Fast and low overhead web framework, for Node.js

Fastify version 1 was released on March 7th. This post will show you how to get it set up, and we’ll discuss some of the incredible features Fastify has to offer. No configuration is necessary — Fastify’s code base will run on Node versions 6.x, 8.x, and 9.x.


Start with npm i fastify and then:

const fastify = require('fastify')()
fastify.get('/', (request, reply) => {  reply.send({ hello: 'world' })})
fastify.listen(3000, err => {  if (err) {    fastify.log.error(err)    process.exit(1)  }    `server listening on ${fastify.server.address().port}`  )})

Now launch your server with: node server

? That’s it! You’ve got your first Fastify server up and running.

What’s going on here?

const fastify = require('fastify')()

Line 1 is importing the Fastify framework into the JavaScript project and instantiating it. Your server instance is now stored in the fastify variable. You can pass additional options to this line like so:

const fastifyWithOptions = require('fastify')({  logger: {    prettyPrint: true   }})

Powered by the Pino logger, this option makes the console output easy to read and colorful. Check out the Pino documentation for more logger options, and the Fastify documentation for more Fastify instance options.

Next up: Routing

fastify.get('/', (request, reply) => {  reply.send({ hello: 'world' })})

Lines 3 through 5 define a very basic Route. Routes are the core to any Node.js backend server. Fastify supports two methods of defining routes: the shorthand method used above, or a general .route method as shown below.

fastify.route({  method: 'GET',  url: '/',  handler: function (request, reply) {    reply.send({ hello: 'world' })  }})

Both of these implementations do the exact same thing and have the same performance, so simply use whichever makes the most sense to you.

Route declaration has many more options available that aren’t shown here.

  • Provide a JSON Schema for the request and response objects, which can increase throughput by 10–20%
  • Define a beforeHandler method that is called just before the handler function. This is great for authentication, and I demonstrate how to use it in my JWT Auth plugin (more on Fastify plugins later).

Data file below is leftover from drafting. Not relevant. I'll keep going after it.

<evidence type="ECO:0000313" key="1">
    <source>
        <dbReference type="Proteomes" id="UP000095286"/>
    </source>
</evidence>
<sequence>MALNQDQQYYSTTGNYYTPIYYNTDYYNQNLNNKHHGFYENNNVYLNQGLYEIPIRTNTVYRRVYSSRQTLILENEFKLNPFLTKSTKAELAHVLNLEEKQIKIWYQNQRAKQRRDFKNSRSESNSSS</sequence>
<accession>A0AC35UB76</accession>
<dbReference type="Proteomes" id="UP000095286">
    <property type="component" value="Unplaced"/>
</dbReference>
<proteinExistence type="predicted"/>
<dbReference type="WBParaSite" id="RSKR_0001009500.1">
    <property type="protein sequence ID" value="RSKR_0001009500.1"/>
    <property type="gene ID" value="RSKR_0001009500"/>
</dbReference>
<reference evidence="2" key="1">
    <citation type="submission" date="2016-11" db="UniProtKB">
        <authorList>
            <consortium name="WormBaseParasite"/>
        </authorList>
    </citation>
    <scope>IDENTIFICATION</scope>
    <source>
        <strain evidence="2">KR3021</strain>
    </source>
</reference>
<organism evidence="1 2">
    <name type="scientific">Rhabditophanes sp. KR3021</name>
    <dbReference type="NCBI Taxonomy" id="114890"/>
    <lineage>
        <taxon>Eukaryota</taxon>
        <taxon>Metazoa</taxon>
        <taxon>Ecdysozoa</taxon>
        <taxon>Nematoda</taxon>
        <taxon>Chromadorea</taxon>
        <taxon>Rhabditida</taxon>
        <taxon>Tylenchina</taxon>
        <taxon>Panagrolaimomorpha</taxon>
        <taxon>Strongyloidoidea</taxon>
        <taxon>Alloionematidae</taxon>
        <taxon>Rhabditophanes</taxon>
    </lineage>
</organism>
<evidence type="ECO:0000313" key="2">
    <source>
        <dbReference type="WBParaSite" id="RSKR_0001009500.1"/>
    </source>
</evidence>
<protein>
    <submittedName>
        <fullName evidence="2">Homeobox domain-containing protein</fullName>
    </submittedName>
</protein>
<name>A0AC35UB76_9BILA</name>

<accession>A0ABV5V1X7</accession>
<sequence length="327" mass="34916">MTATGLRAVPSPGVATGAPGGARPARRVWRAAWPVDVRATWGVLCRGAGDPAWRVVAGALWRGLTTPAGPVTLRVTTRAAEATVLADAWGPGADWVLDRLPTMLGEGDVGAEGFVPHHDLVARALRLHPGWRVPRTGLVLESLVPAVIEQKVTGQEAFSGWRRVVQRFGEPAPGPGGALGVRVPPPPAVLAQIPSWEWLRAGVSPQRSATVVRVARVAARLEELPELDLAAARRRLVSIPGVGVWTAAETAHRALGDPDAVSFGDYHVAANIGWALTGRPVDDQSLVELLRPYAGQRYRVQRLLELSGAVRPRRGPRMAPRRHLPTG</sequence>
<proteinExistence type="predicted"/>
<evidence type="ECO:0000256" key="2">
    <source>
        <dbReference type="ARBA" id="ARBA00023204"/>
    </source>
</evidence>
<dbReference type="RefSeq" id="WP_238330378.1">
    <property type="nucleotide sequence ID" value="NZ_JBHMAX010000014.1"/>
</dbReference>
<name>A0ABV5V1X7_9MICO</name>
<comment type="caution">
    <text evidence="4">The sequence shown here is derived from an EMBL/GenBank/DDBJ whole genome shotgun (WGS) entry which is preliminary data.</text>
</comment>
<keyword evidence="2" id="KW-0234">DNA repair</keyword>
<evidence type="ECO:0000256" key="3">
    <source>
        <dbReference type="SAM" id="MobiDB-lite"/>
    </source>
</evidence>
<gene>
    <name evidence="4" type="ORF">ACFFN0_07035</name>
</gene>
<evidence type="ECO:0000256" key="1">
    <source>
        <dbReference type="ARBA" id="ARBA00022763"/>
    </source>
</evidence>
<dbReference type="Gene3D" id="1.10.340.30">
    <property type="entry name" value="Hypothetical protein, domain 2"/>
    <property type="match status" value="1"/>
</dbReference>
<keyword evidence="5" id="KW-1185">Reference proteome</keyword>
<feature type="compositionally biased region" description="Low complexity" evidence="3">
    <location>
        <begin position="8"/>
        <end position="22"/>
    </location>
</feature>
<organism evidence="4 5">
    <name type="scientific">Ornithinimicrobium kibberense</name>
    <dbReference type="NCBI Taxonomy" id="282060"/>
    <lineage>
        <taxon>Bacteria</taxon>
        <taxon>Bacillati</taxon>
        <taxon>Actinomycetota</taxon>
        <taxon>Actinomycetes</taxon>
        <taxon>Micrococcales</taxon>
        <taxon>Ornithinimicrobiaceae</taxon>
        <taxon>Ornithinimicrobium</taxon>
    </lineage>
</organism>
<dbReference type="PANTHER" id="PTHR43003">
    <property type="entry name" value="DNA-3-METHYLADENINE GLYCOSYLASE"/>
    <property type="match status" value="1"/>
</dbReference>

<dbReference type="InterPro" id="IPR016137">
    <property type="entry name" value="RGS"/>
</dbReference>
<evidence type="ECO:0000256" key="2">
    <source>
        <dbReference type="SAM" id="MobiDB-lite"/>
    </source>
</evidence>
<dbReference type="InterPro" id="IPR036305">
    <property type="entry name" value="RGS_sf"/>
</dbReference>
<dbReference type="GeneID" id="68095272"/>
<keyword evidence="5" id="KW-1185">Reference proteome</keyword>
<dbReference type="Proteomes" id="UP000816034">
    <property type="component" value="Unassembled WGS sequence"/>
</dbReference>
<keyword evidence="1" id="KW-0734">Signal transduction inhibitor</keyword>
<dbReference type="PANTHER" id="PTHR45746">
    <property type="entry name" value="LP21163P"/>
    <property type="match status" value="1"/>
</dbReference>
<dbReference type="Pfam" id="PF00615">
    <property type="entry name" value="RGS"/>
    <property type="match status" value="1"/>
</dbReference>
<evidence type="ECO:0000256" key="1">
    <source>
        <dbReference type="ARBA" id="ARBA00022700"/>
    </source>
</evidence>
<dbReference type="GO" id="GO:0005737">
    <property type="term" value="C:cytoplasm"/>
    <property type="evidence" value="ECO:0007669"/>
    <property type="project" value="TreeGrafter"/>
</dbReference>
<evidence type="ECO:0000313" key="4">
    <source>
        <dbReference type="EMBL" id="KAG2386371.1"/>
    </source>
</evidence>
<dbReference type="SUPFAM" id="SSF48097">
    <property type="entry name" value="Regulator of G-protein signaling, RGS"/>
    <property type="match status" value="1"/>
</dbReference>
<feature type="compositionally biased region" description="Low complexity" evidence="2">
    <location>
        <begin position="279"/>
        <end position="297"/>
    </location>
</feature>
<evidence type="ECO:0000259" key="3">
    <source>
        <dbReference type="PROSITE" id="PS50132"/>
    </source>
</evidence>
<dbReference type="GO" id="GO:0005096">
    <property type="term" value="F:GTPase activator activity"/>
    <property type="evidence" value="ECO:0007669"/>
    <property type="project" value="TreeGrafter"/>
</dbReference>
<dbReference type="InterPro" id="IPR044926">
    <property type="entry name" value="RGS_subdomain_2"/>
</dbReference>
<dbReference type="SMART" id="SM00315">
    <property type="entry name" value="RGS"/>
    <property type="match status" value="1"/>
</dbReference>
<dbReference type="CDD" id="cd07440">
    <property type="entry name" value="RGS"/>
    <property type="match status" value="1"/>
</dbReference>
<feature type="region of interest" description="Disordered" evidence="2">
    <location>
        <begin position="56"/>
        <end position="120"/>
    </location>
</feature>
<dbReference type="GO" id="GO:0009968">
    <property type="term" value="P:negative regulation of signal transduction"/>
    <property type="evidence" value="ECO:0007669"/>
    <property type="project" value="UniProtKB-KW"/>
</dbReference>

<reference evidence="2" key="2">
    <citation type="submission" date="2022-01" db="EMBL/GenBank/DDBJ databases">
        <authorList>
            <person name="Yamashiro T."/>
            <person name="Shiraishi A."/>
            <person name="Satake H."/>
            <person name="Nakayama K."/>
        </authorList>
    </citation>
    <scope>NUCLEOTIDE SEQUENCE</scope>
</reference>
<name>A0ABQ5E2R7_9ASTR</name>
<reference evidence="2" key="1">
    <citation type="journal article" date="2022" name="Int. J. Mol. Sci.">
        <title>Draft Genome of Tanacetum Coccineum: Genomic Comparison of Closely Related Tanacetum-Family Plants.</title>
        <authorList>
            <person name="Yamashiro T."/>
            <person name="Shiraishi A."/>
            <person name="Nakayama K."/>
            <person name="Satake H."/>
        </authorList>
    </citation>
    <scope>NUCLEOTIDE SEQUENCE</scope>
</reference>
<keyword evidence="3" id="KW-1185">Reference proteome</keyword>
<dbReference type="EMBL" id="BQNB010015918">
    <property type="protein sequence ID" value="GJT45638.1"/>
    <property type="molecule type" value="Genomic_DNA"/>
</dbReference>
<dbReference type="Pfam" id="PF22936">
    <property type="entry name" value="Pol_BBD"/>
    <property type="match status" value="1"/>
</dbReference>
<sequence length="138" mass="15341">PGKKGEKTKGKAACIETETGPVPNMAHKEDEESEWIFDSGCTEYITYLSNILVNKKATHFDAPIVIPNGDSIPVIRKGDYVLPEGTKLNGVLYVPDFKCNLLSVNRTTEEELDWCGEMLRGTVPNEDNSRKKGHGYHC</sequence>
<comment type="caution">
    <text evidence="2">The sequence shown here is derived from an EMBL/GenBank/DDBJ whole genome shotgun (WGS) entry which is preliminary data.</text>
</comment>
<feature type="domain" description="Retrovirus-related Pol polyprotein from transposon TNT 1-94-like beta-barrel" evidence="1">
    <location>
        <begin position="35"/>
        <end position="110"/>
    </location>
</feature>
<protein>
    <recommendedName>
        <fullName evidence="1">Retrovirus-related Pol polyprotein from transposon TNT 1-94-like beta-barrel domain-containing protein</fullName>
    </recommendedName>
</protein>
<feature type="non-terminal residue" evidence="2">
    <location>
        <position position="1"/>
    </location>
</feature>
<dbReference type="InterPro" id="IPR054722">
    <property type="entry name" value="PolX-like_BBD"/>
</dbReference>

Start your engines! 3…2…1…GO!

fastify.listen(3000, err => {  if (err) {    fastify.log.error(err)    process.exit(1)  }    `server listening on ${fastify.server.address().port}`  )})

Finally, start the Fastify instance on localhost port 3000. This is the last step required to create your own Fastify instance. Internally this method will wait for .ready() (which is called after loading plugins). No new routes can be defined after calling the .listen() method.

Whats next? Plugins!

One of the best features of Fastify is how easy it is to write and incorporate plugins into a server instance. To start, define a function:

function superPlugin (fastify, opts, next) {  fastify.decorate('superMethod', () => {    console.log(`Secret code: ${opts.secretCode}`)  })  next()}

Now using the fastify-plugin module, export your new plugin.

const fp = require('fastify-plugin')
module.exports = fp(superPlugin, {  fastify: '>=1.0.0',  name: 'super-plugin'})

Finally register your plugin onto your Fastify instance:

/* Inside the main server.js file */const superPlugin = require('super-plugin')
fastify.register(superPlugin, {  secretCode: 'JavaScript is awesome!'})

Now you can call the superMethod anywhere you have access to your Fastify instance.

/* server.js */
fastify.listen(3000, err => {  fastify.superMethod()})

Just to note: you can register plugins within other plugins, which locks that child plugin’s scope to the parent plugin only. This topic is too advanced for this article, so I won’t be covering it any more detail. You can read more about Fastify plugins here. Check out the full example files in a Github gist here.

Go forth and conquer

Fastify is fast. Really really fast ??

Fastify Benchmarks v1.1.x

After this brief introduction, I encourage you to check out all that Fastify has to offer. If you enjoy open source programming, Fastify is a great project to contribute to as well. There is also a great ecosystem of plugins to check out and contribute to!

Keep up the great work ~ Ethan Arrowood

Ethan Arrowood ??? (@ArrowoodTech) | Twitter
The latest Tweets from Ethan Arrowood ??? (@ArrowoodTech). always listening to music. probably contributing to open…  Ethan-Arrowood (Ethan Arrowood)
Ethan-Arrowood has 80 repositories available. Follow their code on